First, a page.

“. . . great tactile beauty” . . .
a “fusion of a minimalist aesthetic with an exquisite sense of refinement.”
—The Morgan Library and Museum, Modern and Contemporary Drawings
Anita Rogers Gallery is pleased to announce Gloria Ortiz-Hernández: Drawings and Sculptures, on view at 15 Greene Street from October 10 - November 10, 2018.
Critic and curator Gregory Volk has written of her earlier work that “...the effect on the viewer is liberating and open-ended. Some kind of border between the known and unknown is being traversed. One thinks of half-formed longings and supple desires, of passion and loss, of ingrained sadness and spiritually wise acceptance.”
Ortiz-Hernández has spent decades exploring light and darkness, diffusion and form. Of her process and approach, she writes:
“There is no ‘story’ in this work, no reliance on nature, no human figure. The source is from within. Each gesture, each mark, has to be sought, each form to be discovered. Through unwavering attention, the artist begins to see, to abandon familiar notions, to accept—without hindrance and free of prejudice—the image as it comes. Because doubt is always present and false starts happen, the work is made slowly. While the attention of the artist is tightly engaged with the emerging purpose of the drawing, the materials speak as well. Materials help establish the image, they give it form and, in doing so, afford substance to the feeling and speak for it. Fine powdered materials such as pigment and charcoal delight when they ‘fly’ and fall on to the paper, suggesting their own displacement. The density and creamy consistency of oil pastel, on the other hand, demands absolute meticulousness because both during and after application it remains wet and slippery. The pencil, a frank and simple instrument, is capable of creating complex, deep, and dark tones that surprise and instruct. It is an irreplaceable instrument.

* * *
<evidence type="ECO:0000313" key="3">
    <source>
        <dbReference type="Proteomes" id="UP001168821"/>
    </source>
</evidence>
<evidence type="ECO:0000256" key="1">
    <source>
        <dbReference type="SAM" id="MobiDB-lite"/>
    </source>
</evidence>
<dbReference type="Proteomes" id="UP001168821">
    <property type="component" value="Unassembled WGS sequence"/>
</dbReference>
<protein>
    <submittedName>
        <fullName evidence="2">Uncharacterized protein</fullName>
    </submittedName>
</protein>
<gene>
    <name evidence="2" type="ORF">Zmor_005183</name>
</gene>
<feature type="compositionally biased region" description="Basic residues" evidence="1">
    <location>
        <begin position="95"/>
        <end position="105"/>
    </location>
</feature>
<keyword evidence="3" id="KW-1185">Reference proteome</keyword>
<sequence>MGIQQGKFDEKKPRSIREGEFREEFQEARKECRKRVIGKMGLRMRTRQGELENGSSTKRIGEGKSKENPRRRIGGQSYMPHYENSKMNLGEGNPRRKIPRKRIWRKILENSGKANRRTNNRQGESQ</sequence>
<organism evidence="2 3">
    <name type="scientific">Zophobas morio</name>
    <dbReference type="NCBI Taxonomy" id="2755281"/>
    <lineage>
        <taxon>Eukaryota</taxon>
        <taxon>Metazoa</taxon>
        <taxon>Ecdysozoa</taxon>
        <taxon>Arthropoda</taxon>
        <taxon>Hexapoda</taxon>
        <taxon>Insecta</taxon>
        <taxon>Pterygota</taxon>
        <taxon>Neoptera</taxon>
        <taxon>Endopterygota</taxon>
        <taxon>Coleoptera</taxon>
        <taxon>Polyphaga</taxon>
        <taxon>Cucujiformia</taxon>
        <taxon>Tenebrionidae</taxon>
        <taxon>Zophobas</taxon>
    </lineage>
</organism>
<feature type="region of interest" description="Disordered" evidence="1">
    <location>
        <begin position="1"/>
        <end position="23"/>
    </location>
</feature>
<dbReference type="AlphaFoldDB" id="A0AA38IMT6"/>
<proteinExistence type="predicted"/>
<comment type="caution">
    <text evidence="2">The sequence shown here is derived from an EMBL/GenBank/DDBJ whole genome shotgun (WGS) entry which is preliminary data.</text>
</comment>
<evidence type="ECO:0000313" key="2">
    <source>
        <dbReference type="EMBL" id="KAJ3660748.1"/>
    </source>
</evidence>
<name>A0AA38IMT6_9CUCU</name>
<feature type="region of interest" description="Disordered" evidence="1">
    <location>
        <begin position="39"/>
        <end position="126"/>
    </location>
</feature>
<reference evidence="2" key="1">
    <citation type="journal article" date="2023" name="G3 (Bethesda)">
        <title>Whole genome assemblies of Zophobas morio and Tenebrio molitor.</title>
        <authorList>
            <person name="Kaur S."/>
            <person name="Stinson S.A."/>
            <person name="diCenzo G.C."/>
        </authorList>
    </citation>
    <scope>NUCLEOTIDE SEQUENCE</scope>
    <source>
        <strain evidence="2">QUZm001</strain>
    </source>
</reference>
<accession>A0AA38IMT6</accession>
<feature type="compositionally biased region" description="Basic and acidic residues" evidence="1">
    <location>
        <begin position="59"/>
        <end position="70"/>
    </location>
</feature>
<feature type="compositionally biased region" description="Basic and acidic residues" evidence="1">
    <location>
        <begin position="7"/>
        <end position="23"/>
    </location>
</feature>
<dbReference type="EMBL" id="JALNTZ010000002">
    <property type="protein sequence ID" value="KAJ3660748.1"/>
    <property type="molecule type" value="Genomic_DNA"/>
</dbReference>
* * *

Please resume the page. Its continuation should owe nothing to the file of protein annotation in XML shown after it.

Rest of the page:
In a drawing, the support (the paper) must offer the adequate surface and the precise size that corresponds to the weight and force of the image. Misjudging the size and weight of the paper will distort the content, rendering it either too strong or too weak. Although the materials and the support are at the service of the drawing, they also have an identity of their own, complete and autonomous. Nonetheless, it is important that they surrender this identity when necessary, that they sacrifice themselves to the work. Only when they function in harmony do they make the content clear and unambiguous to the artist, and, later on, to the viewer. “In the act of working on a drawing or a sculpture, the gesture is short, defined, and austere. Darkness and its counterpoint, extreme light, are often present. The marks are economical and straightforward: they expand without exaggerating; they do not preen, preach, or pretend; they persuade without argument, and reduce without diminishing.”
Colombian-born Ortiz-Hernández's drawings and sculptures have been shown in numerous solo and group exhibitions. Her work is in the permanent collections of a number of institutions, including The Museum of Modern Art (NY), The Fogg Art Museum at Harvard University (MA), Art Museums Cambridge (MA), The Morgan Library and Museum (NY), The Menil Drawing Institute and Study Center (TX), and The Museum of Fine Arts, Boston (MA). Her work is also in private collections throughout the United States and in Basel, Switzerland; Sao Paolo, Brazil; and Bogotá, Colombia.